Norway's decision to go ahead with an ambitious electrification project that will slash emissions at the Hammerfest liquefied natural gas (LNG) plant promises to boost wind power in the northern Finnmark region, said the nation's government.

However, the plan has already come up against opposition from those who seen an expansion in renewables infrastructure in the region as a threat to the indigenous Sami people’s way of life and environmentally destructive –the same issue that led global climate icon Greta Thunberg to join anti-wind power protests in Oslo earlier this year.

The Hammerfest LNG plant, operated by Norwegian oil and gas major Equinor, is currently Norway’s single biggest emitter of CO2 but a plan to connect the facility to the national power grid was approved in an event held at the site on Tuesday.

The plan includes shutting down a gas-fired power plant and replacing it with power supply from a Norwegian grid where hydroelectric generation currently dominates, but where offshore wind is seen as a major source of supply as demand for electricity rises.

“This triggers the largest single climate measure decided by a Norwegian government and provides a major boost for industry and jobs in the north of our country," said Norway's Prime Minister Jonas Gahr Stoere in an event held at the LNG plant in Arctic Norway’s Melkoya island.

Wind solution

Also at the event, Norwegian energy minister Terje Aasland said it was realistic to boost power production by at least as much as the planned 350MW increase in consumption at Hammerfest LNG by 2030, provided the requisite wind licenses are granted.

The ministry's statement on the Hammerfest initiative stated that that 3GW of onshore wind power capacity has already been granted or is in the applications process in the Finnmark region.

The statement added that “the Norwegian Water Resources and Energy Directorate (NVE) has identified several areas in the Barents Sea as relevant for offshore wind in the future, which the government is now considering for a further tender process”.

Recharge reported in April that the Norwegian government plans to assess 20 more areas for potential offshore wind projects, mostly suitable for floating turbines.

The areas mapped by the NVE ranged included parts of the the northern Barents Sea described as “technically suitable for offshore wind and where conflicts of interest are relatively low”.

Emissions impact

The electrification of Western Europe’s largest LNG liquefaction facility could prevent around 850,000 tonnes of CO2 emissions per year, or about 90% of the plant’s current emission and 2% of Norway's total annual emissions, according to a Norwegian government statement released on Tuesday.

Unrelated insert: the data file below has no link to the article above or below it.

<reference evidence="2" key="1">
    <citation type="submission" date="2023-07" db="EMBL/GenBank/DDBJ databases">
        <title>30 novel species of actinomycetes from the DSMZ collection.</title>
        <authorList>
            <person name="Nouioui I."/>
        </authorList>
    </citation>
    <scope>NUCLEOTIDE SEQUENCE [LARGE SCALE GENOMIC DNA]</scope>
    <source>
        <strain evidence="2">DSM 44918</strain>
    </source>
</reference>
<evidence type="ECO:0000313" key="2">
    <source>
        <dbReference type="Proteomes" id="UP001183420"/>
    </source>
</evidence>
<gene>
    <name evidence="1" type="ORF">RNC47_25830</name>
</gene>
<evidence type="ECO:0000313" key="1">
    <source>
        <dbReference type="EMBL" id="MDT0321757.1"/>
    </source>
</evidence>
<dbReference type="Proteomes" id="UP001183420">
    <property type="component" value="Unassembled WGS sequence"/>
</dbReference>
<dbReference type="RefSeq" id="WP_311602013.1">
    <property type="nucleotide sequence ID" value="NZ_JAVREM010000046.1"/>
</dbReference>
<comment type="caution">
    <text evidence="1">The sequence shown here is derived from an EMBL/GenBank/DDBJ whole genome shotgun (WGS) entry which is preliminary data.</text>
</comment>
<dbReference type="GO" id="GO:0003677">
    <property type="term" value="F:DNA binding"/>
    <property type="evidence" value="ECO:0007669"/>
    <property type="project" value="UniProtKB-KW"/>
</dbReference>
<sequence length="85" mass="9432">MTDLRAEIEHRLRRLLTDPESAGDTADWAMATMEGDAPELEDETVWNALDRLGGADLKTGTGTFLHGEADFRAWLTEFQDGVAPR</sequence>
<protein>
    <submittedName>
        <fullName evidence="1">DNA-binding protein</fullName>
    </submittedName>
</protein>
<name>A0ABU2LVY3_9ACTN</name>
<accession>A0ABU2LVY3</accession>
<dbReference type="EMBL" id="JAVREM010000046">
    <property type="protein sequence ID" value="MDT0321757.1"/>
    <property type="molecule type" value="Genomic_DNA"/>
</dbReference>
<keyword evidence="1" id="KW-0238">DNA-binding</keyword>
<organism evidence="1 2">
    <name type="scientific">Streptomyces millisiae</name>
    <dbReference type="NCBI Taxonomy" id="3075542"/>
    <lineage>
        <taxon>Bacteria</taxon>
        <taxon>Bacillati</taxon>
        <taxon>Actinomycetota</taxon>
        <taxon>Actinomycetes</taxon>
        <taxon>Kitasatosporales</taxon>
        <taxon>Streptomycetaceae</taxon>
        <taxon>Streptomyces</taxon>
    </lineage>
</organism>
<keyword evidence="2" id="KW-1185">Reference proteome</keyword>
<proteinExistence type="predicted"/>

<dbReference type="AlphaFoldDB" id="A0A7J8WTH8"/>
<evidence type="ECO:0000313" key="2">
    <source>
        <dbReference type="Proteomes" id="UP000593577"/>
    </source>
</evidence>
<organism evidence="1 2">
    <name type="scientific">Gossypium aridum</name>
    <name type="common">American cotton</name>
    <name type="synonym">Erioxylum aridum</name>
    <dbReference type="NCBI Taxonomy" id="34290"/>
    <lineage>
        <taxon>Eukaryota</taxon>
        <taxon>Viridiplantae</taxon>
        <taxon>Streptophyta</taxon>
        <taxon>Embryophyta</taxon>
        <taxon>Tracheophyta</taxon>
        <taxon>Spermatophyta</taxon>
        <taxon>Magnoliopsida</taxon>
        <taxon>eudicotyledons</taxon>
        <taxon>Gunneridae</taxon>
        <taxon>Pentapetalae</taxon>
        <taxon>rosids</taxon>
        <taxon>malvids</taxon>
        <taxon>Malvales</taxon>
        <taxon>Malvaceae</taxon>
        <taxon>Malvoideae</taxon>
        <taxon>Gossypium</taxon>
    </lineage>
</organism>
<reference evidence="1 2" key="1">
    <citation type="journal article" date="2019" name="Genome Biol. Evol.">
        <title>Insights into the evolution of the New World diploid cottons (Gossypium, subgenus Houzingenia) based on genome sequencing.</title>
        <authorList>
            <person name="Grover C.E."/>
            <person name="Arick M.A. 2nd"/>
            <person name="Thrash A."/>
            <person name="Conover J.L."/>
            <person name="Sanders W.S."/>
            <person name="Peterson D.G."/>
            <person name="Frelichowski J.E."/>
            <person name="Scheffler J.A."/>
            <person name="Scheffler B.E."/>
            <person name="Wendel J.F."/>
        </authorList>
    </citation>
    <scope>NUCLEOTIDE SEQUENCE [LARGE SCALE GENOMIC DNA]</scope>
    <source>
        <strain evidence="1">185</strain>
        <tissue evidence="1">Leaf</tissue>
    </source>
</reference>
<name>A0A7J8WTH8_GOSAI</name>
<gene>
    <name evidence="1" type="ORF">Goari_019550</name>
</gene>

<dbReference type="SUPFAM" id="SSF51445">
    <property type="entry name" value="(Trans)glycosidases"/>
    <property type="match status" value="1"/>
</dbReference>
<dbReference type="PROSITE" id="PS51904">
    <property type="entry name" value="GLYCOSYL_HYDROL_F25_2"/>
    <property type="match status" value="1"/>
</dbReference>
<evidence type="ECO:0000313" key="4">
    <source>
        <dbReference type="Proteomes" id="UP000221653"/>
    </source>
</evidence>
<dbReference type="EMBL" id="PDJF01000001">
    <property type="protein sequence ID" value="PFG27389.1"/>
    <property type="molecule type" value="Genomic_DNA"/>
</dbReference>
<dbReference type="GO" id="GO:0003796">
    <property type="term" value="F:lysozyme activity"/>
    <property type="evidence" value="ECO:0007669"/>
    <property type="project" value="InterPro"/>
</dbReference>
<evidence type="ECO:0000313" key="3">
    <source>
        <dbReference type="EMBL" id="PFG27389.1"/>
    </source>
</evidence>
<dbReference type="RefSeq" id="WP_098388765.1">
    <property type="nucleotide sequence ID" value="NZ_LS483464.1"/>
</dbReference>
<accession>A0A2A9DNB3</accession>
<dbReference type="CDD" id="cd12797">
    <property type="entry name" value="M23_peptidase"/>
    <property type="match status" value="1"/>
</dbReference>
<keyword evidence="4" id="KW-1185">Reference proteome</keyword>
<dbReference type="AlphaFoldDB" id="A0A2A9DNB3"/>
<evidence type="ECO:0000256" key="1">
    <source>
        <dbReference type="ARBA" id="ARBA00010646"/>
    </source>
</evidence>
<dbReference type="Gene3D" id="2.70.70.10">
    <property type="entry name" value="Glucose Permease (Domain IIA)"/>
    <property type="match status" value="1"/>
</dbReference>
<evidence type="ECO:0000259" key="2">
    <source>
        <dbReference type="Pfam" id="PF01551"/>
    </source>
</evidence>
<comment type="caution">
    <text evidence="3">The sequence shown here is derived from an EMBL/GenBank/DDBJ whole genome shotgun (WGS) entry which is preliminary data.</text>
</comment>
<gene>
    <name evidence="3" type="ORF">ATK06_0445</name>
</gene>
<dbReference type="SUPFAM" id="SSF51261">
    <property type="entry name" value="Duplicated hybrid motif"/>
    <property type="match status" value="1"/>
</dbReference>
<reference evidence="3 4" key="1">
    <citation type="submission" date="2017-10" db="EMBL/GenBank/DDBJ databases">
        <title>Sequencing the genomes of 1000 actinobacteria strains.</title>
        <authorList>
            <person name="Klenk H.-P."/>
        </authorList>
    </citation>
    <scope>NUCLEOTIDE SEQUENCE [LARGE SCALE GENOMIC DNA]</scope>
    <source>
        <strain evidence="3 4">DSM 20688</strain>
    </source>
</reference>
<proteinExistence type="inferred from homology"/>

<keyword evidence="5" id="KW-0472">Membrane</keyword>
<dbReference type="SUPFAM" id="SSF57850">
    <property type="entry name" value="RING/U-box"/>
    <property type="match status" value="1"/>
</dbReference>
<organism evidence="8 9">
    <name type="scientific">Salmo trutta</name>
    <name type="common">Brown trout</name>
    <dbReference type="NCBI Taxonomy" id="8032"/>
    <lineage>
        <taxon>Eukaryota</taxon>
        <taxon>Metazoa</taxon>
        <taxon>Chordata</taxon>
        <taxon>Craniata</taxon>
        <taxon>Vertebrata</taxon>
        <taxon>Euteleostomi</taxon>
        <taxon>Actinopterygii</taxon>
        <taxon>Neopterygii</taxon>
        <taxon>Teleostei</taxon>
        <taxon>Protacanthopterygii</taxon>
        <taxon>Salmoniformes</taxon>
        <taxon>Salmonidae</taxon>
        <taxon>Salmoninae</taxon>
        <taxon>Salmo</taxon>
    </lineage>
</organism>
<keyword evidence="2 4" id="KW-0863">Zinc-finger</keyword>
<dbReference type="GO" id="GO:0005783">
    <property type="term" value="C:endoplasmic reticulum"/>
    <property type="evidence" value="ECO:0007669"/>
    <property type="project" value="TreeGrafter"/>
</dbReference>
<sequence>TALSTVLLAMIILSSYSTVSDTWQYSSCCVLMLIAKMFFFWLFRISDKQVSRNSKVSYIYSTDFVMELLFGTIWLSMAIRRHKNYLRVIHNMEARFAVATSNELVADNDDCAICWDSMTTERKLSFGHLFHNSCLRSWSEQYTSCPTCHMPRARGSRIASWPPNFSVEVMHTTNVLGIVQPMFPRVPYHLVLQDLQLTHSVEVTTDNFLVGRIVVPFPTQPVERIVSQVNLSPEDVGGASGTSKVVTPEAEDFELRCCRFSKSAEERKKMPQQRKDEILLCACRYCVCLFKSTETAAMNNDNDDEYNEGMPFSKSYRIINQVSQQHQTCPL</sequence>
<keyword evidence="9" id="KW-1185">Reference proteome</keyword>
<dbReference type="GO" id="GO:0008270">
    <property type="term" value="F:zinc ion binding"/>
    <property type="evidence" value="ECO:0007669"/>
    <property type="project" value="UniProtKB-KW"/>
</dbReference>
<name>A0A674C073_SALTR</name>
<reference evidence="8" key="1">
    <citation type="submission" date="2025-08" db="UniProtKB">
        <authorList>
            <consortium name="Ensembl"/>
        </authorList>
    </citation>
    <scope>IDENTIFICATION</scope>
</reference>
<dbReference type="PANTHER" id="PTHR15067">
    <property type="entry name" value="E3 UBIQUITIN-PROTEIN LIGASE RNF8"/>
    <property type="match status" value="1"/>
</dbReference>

But the re-development plan approved this week will also extend the life cycle of the Hammerfest LNG facility to 2040, allowing processing of an additional 60 billion cubic metres of natural gas, the statement added.

Government approval was also given to Equinor’s amended Snohvit Future development plan covering electrification of the gas processing and compression system, with investments of at least NKr13bn ($1.3bn) envisaged.

Aasland said the electrification of the Hammerfest LNG will breathe life into existing offshore oil and gas developments.

“We continue to develop the (Norwegian continental shelf) and facilitate for more value creation and an expanded extraction of gas from the Barents Sea. It is important for this region, but also for Norway and Europe,” he said.

Price fears

The plan has proven contentious locally, due to perceived environmental and social impacts.

Plans for the electrification of oil and gas facilities have drawn criticism from some politicians, as the climate initiative comes at a time when the conflict in Ukraine has pushed up demand for Norwegian energy, with a knock-on effect on domestic electricity prices.

Locally, politicians argue that the electrification of the Melkoya facility will drain the region’s power supply and lead to a hike in electricity prices. This is why the government says the electrification project is moving hand in hand with plans to develop wind parks and install new transmission lines in the region.

In a parallel move this week, the Norwegian government also granted a licence for new transmission lines in the region so that grid development can begin.

Disgruntled locals

Representatives of the indigenous Sami people demanded more consultation and came out against the building of new transmission lines and wind parks.

“It is completely unacceptable that the government announces the electrification of Melkoya in this way. It show that the government ignores its own promises to take Sami rights into account. The promised strengthened dialogue with the Sami Parliament appears to be only empty words,” Silje Karine Muotka, president of the Sami Parliament said in a statement.

Environmental campaign group Friends of the Earth Norway issued a statement opposing the expansion of energy infrastructure industry.

“We do not need more energy,” leader of the organisation Truls Gulowsen argued.

“We cannot solve the climate crisis by razing large amounts of the nature on which we are completely dependent. The solution is quite simple: We have to use less energy, we have to use electricity smarter and consumption has to go down.”

Prime Minister Store rebuffed such criticism, a new industrial projects will always be subject to criticism.

“It would be irresponsible of us not to launch these plans,” he told journalists in Hammerfest, according to the Barents Observer news website.